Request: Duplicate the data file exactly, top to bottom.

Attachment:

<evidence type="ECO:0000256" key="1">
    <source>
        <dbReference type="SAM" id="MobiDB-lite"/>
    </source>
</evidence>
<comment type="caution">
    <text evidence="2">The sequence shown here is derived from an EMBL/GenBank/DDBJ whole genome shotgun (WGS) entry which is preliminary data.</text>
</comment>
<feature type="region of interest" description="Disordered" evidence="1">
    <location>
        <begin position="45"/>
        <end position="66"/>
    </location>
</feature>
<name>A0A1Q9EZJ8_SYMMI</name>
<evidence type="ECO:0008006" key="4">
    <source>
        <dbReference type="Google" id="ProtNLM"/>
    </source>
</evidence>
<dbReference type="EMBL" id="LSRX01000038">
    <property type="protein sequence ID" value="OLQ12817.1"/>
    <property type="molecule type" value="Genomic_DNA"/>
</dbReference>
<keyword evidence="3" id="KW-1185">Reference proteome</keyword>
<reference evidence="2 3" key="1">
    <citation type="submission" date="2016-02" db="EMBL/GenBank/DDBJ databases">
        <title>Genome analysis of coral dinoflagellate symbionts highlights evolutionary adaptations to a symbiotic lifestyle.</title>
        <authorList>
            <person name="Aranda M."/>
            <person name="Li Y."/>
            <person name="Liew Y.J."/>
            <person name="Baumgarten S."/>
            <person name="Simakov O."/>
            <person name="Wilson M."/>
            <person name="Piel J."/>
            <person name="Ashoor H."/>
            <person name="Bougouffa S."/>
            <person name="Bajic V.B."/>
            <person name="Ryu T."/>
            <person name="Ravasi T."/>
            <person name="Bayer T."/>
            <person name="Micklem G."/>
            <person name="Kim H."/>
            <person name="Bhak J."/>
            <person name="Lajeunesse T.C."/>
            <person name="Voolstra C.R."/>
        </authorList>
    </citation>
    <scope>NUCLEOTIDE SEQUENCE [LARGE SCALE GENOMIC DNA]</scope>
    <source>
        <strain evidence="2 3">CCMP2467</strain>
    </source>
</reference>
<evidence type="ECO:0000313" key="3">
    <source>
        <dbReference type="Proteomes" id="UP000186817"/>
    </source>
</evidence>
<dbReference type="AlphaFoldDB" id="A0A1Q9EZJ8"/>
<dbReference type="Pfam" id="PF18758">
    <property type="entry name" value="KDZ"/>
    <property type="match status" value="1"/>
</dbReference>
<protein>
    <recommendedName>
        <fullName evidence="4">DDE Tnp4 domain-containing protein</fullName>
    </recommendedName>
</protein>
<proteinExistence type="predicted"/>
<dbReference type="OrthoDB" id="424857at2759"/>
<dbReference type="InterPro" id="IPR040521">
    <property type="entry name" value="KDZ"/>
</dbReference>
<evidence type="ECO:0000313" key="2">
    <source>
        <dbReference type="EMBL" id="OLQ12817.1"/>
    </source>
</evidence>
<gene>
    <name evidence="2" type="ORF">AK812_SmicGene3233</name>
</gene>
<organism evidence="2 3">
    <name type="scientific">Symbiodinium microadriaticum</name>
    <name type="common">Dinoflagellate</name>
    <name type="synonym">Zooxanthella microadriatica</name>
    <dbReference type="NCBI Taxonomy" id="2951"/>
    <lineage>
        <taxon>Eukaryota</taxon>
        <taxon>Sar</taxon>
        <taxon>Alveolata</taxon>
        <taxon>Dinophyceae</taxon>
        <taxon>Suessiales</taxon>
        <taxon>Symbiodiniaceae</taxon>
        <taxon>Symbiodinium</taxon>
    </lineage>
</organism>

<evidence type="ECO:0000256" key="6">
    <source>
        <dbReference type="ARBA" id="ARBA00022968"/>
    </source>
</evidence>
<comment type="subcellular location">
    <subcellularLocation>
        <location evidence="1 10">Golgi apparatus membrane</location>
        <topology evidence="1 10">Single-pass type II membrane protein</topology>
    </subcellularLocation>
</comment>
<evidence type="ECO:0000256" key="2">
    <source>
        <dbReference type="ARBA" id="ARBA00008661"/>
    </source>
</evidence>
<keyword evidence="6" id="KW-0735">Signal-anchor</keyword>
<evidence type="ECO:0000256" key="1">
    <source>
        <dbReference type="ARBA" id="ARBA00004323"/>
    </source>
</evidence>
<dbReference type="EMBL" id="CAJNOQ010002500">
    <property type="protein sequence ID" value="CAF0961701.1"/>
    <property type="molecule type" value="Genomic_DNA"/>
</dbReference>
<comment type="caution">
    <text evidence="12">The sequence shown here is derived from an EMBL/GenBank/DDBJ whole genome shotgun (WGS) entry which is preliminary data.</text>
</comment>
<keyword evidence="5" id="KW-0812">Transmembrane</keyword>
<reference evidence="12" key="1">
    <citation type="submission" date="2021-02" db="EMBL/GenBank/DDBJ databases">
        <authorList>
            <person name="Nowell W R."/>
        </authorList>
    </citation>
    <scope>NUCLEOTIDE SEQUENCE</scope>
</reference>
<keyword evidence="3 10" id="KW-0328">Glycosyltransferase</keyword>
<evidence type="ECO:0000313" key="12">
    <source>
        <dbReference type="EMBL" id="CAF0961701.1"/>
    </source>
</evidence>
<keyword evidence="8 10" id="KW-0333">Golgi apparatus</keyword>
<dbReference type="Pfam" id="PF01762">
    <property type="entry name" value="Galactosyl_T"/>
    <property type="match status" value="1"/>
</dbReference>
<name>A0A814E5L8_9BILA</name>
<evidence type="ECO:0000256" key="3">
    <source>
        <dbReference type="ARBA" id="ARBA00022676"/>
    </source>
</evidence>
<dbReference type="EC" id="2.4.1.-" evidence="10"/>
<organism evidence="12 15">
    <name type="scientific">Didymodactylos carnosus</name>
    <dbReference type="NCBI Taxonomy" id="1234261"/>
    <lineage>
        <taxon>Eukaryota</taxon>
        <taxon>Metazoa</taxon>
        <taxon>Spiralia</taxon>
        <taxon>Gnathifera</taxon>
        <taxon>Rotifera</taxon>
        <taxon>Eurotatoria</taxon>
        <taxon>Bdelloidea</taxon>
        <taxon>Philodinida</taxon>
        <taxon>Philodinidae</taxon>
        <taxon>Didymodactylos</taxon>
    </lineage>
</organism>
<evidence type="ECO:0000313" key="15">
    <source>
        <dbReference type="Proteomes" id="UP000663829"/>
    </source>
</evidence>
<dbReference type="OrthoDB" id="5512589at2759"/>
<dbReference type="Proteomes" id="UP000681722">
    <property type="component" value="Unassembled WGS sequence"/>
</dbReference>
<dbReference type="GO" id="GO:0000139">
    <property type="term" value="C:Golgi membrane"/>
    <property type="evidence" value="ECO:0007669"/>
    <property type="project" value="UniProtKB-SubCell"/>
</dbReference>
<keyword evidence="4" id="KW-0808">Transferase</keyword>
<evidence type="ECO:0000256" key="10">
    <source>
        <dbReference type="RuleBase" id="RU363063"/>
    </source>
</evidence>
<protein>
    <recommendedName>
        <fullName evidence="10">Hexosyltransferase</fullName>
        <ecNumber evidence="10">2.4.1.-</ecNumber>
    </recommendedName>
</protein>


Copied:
<evidence type="ECO:0000256" key="1">
    <source>
        <dbReference type="SAM" id="MobiDB-lite"/>
    </source>
</evidence>
<comment type="caution">
    <text evidence="2">The sequence shown here is derived from an EMBL/GenBank/DDBJ whole genome shotgun (WGS) entry which is preliminary data.</text>
</comment>
<feature type="region of interest" description="Disordered" evidence="1">
    <location>
        <begin position="45"/>
        <end position="66"/>
    </location>
</feature>
<name>A0A1Q9EZJ8_SYMMI</name>
<evidence type="ECO:0008006" key="4">
    <source>
        <dbReference type="Google" id="ProtNLM"/>
    </source>
</evidence>
<dbReference type="EMBL" id="LSRX01000038">
    <property type="protein sequence ID" value="OLQ12817.1"/>
    <property type="molecule type" value="Genomic_DNA"/>
</dbReference>
<keyword evidence="3" id="KW-1185">Reference proteome</keyword>
<reference evidence="2 3" key="1">
    <citation type="submission" date="2016-02" db="EMBL/GenBank/DDBJ databases">
        <title>Genome analysis of coral dinoflagellate symbionts highlights evolutionary adaptations to a symbiotic lifestyle.</title>
        <authorList>
            <person name="Aranda M."/>
            <person name="Li Y."/>
            <person name="Liew Y.J."/>
            <person name="Baumgarten S."/>
            <person name="Simakov O."/>
            <person name="Wilson M."/>
            <person name="Piel J."/>
            <person name="Ashoor H."/>
            <person name="Bougouffa S."/>
            <person name="Bajic V.B."/>
            <person name="Ryu T."/>
            <person name="Ravasi T."/>
            <person name="Bayer T."/>
            <person name="Micklem G."/>
            <person name="Kim H."/>
            <person name="Bhak J."/>
            <person name="Lajeunesse T.C."/>
            <person name="Voolstra C.R."/>
        </authorList>
    </citation>
    <scope>NUCLEOTIDE SEQUENCE [LARGE SCALE GENOMIC DNA]</scope>
    <source>
        <strain evidence="2 3">CCMP2467</strain>
    </source>
</reference>
<evidence type="ECO:0000313" key="3">
    <source>
        <dbReference type="Proteomes" id="UP000186817"/>
    </source>
</evidence>
<dbReference type="AlphaFoldDB" id="A0A1Q9EZJ8"/>
<dbReference type="Pfam" id="PF18758">
    <property type="entry name" value="KDZ"/>
    <property type="match status" value="1"/>
</dbReference>
<protein>
    <recommendedName>
        <fullName evidence="4">DDE Tnp4 domain-containing protein</fullName>
    </recommendedName>
</protein>
<proteinExistence type="predicted"/>
<dbReference type="OrthoDB" id="424857at2759"/>
<dbReference type="InterPro" id="IPR040521">
    <property type="entry name" value="KDZ"/>
</dbReference>
<evidence type="ECO:0000313" key="2">
    <source>
        <dbReference type="EMBL" id="OLQ12817.1"/>
    </source>
</evidence>
<gene>
    <name evidence="2" type="ORF">AK812_SmicGene3233</name>
</gene>
<organism evidence="2 3">
    <name type="scientific">Symbiodinium microadriaticum</name>
    <name type="common">Dinoflagellate</name>
    <name type="synonym">Zooxanthella microadriatica</name>
    <dbReference type="NCBI Taxonomy" id="2951"/>
    <lineage>
        <taxon>Eukaryota</taxon>
        <taxon>Sar</taxon>
        <taxon>Alveolata</taxon>
        <taxon>Dinophyceae</taxon>
        <taxon>Suessiales</taxon>
        <taxon>Symbiodiniaceae</taxon>
        <taxon>Symbiodinium</taxon>
    </lineage>
</organism>

<evidence type="ECO:0000256" key="6">
    <source>
        <dbReference type="ARBA" id="ARBA00022968"/>
    </source>
</evidence>
<comment type="subcellular location">
    <subcellularLocation>
        <location evidence="1 10">Golgi apparatus membrane</location>
        <topology evidence="1 10">Single-pass type II membrane protein</topology>
    </subcellularLocation>
</comment>
<evidence type="ECO:0000256" key="2">
    <source>
        <dbReference type="ARBA" id="ARBA00008661"/>
    </source>
</evidence>
<keyword evidence="6" id="KW-0735">Signal-anchor</keyword>
<evidence type="ECO:0000256" key="1">
    <source>
        <dbReference type="ARBA" id="ARBA00004323"/>
    </source>
</evidence>
<dbReference type="EMBL" id="CAJNOQ010002500">
    <property type="protein sequence ID" value="CAF0961701.1"/>
    <property type="molecule type" value="Genomic_DNA"/>
</dbReference>
<comment type="caution">
    <text evidence="12">The sequence shown here is derived from an EMBL/GenBank/DDBJ whole genome shotgun (WGS) entry which is preliminary data.</text>
</comment>
<keyword evidence="5" id="KW-0812">Transmembrane</keyword>
<reference evidence="12" key="1">
    <citation type="submission" date="2021-02" db="EMBL/GenBank/DDBJ databases">
        <authorList>
            <person name="Nowell W R."/>
        </authorList>
    </citation>
    <scope>NUCLEOTIDE SEQUENCE</scope>
</reference>
<keyword evidence="3 10" id="KW-0328">Glycosyltransferase</keyword>
<evidence type="ECO:0000313" key="12">
    <source>
        <dbReference type="EMBL" id="CAF0961701.1"/>
    </source>
</evidence>
<keyword evidence="8 10" id="KW-0333">Golgi apparatus</keyword>
<dbReference type="Pfam" id="PF01762">
    <property type="entry name" value="Galactosyl_T"/>
    <property type="match status" value="1"/>
</dbReference>
<name>A0A814E5L8_9BILA</name>
<evidence type="ECO:0000256" key="3">
    <source>
        <dbReference type="ARBA" id="ARBA00022676"/>
    </source>
</evidence>
<dbReference type="EC" id="2.4.1.-" evidence="10"/>
<organism evidence="12 15">
    <name type="scientific">Didymodactylos carnosus</name>
    <dbReference type="NCBI Taxonomy" id="1234261"/>
    <lineage>
        <taxon>Eukaryota</taxon>
        <taxon>Metazoa</taxon>
        <taxon>Spiralia</taxon>
        <taxon>Gnathifera</taxon>
        <taxon>Rotifera</taxon>
        <taxon>Eurotatoria</taxon>
        <taxon>Bdelloidea</taxon>
        <taxon>Philodinida</taxon>
        <taxon>Philodinidae</taxon>
        <taxon>Didymodactylos</taxon>
    </lineage>
</organism>
<evidence type="ECO:0000313" key="15">
    <source>
        <dbReference type="Proteomes" id="UP000663829"/>
    </source>
</evidence>
<dbReference type="OrthoDB" id="5512589at2759"/>
<dbReference type="Proteomes" id="UP000681722">
    <property type="component" value="Unassembled WGS sequence"/>
</dbReference>
<dbReference type="GO" id="GO:0000139">
    <property type="term" value="C:Golgi membrane"/>
    <property type="evidence" value="ECO:0007669"/>
    <property type="project" value="UniProtKB-SubCell"/>
</dbReference>
<keyword evidence="4" id="KW-0808">Transferase</keyword>
<evidence type="ECO:0000256" key="10">
    <source>
        <dbReference type="RuleBase" id="RU363063"/>
    </source>
</evidence>
<protein>
    <recommendedName>
        <fullName evidence="10">Hexosyltransferase</fullName>
        <ecNumber evidence="10">2.4.1.-</ecNumber>
    </recommendedName>
</protein>